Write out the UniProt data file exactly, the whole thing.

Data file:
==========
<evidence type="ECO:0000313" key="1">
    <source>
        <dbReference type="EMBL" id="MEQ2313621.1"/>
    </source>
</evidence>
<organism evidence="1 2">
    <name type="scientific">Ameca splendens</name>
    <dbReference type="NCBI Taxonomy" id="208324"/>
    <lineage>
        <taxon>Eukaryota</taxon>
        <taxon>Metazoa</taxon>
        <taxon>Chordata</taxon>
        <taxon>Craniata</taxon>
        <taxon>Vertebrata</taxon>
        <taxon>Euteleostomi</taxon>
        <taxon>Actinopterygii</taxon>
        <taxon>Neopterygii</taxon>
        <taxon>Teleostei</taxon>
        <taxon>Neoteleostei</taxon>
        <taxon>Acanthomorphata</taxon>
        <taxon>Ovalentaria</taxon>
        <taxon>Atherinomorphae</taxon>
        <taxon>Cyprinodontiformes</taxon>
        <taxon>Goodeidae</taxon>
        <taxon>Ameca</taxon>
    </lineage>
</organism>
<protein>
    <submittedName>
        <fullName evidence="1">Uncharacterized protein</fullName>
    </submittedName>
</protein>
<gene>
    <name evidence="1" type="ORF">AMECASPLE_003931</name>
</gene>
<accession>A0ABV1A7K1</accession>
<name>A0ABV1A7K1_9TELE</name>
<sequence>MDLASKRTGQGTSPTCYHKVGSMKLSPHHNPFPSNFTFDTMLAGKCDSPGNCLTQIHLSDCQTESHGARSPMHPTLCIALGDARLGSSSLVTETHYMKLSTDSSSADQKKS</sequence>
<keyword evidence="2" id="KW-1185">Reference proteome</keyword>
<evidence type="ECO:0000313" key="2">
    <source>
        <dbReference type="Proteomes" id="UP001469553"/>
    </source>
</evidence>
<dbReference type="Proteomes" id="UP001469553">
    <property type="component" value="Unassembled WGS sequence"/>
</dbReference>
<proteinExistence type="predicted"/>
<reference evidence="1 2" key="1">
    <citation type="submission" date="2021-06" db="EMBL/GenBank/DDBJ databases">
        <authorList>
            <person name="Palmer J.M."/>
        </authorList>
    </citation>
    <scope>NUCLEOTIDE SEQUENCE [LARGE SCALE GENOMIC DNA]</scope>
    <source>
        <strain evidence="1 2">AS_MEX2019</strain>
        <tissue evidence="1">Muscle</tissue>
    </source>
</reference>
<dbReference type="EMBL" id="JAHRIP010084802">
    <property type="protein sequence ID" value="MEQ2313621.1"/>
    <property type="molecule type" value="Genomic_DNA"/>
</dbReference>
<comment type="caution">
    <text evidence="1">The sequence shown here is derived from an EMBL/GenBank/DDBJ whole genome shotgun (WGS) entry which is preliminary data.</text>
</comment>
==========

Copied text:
<evidence type="ECO:0000313" key="1">
    <source>
        <dbReference type="EMBL" id="MEQ2313621.1"/>
    </source>
</evidence>
<organism evidence="1 2">
    <name type="scientific">Ameca splendens</name>
    <dbReference type="NCBI Taxonomy" id="208324"/>
    <lineage>
        <taxon>Eukaryota</taxon>
        <taxon>Metazoa</taxon>
        <taxon>Chordata</taxon>
        <taxon>Craniata</taxon>
        <taxon>Vertebrata</taxon>
        <taxon>Euteleostomi</taxon>
        <taxon>Actinopterygii</taxon>
        <taxon>Neopterygii</taxon>
        <taxon>Teleostei</taxon>
        <taxon>Neoteleostei</taxon>
        <taxon>Acanthomorphata</taxon>
        <taxon>Ovalentaria</taxon>
        <taxon>Atherinomorphae</taxon>
        <taxon>Cyprinodontiformes</taxon>
        <taxon>Goodeidae</taxon>
        <taxon>Ameca</taxon>
    </lineage>
</organism>
<protein>
    <submittedName>
        <fullName evidence="1">Uncharacterized protein</fullName>
    </submittedName>
</protein>
<gene>
    <name evidence="1" type="ORF">AMECASPLE_003931</name>
</gene>
<accession>A0ABV1A7K1</accession>
<name>A0ABV1A7K1_9TELE</name>
<sequence>MDLASKRTGQGTSPTCYHKVGSMKLSPHHNPFPSNFTFDTMLAGKCDSPGNCLTQIHLSDCQTESHGARSPMHPTLCIALGDARLGSSSLVTETHYMKLSTDSSSADQKKS</sequence>
<keyword evidence="2" id="KW-1185">Reference proteome</keyword>
<evidence type="ECO:0000313" key="2">
    <source>
        <dbReference type="Proteomes" id="UP001469553"/>
    </source>
</evidence>
<dbReference type="Proteomes" id="UP001469553">
    <property type="component" value="Unassembled WGS sequence"/>
</dbReference>
<proteinExistence type="predicted"/>
<reference evidence="1 2" key="1">
    <citation type="submission" date="2021-06" db="EMBL/GenBank/DDBJ databases">
        <authorList>
            <person name="Palmer J.M."/>
        </authorList>
    </citation>
    <scope>NUCLEOTIDE SEQUENCE [LARGE SCALE GENOMIC DNA]</scope>
    <source>
        <strain evidence="1 2">AS_MEX2019</strain>
        <tissue evidence="1">Muscle</tissue>
    </source>
</reference>
<dbReference type="EMBL" id="JAHRIP010084802">
    <property type="protein sequence ID" value="MEQ2313621.1"/>
    <property type="molecule type" value="Genomic_DNA"/>
</dbReference>
<comment type="caution">
    <text evidence="1">The sequence shown here is derived from an EMBL/GenBank/DDBJ whole genome shotgun (WGS) entry which is preliminary data.</text>
</comment>